Tuskegee airman funeral

Family, friends and admirers of Air Force Lt. Col. Luke Weathers, Jr., one of the original Tuskegee airmen, attend his burial ceremony at Arlington National Cemetery. A <a class="taxInlineTagLink" id="PECLB00177643425144" title="Congressional Gold Medal Honorees" href="/topic/politics/congressional-gold-medal-honorees-PECLB00177643425144.topic">Congressional Gold Medal</a> recipient, Weathers earned a Distinguished Flying Cross piloting P-51 and P-39 fighters while serving with the <a class="taxInlineTagLink" id="ORGOV0000125" title="Tuskegee Airmen" href="/topic/unrest-conflicts-war/defense/tuskegee-airmen-ORGOV0000125.topic">332nd Fighter Group</a>, a squadron known as the Red Tails, from 1942 to 1945. Originally from Memphis, Tennessee, Weathers named his plane "The Spirit of Beale Street."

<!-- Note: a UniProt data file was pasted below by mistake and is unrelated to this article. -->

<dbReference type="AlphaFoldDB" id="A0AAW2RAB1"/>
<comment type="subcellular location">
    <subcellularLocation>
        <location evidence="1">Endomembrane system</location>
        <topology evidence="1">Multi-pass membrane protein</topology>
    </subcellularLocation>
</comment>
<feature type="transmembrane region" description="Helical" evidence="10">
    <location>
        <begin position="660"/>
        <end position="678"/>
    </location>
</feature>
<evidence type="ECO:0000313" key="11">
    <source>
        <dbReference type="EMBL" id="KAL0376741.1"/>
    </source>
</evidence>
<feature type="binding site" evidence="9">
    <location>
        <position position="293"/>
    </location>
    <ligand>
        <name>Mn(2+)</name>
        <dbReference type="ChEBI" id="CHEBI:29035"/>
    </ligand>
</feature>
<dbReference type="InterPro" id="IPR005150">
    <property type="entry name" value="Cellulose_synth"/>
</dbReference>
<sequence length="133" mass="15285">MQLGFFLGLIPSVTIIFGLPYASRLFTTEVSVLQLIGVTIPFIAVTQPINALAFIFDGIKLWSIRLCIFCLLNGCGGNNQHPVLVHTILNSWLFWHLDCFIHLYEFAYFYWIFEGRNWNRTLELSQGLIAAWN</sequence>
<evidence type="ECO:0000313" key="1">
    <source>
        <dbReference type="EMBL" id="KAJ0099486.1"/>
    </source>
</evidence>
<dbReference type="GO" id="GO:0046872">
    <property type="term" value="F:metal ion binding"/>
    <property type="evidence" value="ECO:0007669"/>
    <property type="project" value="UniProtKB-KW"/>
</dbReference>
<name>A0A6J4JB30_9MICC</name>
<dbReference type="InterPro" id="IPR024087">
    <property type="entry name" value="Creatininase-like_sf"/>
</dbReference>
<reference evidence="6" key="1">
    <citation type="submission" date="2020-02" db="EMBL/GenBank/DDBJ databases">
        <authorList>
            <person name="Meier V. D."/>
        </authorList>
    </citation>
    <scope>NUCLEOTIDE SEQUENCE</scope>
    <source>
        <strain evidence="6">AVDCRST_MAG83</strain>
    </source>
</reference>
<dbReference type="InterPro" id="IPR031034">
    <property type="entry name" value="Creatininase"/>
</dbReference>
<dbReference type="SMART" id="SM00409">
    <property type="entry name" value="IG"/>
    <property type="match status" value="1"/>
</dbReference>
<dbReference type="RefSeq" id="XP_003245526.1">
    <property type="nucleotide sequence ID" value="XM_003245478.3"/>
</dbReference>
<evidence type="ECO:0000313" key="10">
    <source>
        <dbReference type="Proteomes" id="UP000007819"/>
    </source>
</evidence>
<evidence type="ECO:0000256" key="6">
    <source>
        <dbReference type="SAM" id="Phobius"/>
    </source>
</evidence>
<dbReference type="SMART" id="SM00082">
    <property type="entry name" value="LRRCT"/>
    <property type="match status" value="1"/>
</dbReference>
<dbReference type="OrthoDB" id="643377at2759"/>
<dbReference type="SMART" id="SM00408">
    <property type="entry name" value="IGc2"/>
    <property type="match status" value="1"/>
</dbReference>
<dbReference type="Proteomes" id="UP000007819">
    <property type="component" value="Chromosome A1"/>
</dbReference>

( Getty Images / January 20, 2012 )

Family, friends and admirers of Air Force Lt. Col. Luke Weathers, Jr., one of the original Tuskegee airmen, attend his burial ceremony at Arlington National Cemetery. A Congressional Gold Medal recipient, Weathers earned a Distinguished Flying Cross piloting P-51 and P-39 fighters while serving with the 332nd Fighter Group, a squadron known as the Red Tails, from 1942 to 1945. Originally from Memphis, Tennessee, Weathers named his plane "The Spirit of Beale Street."

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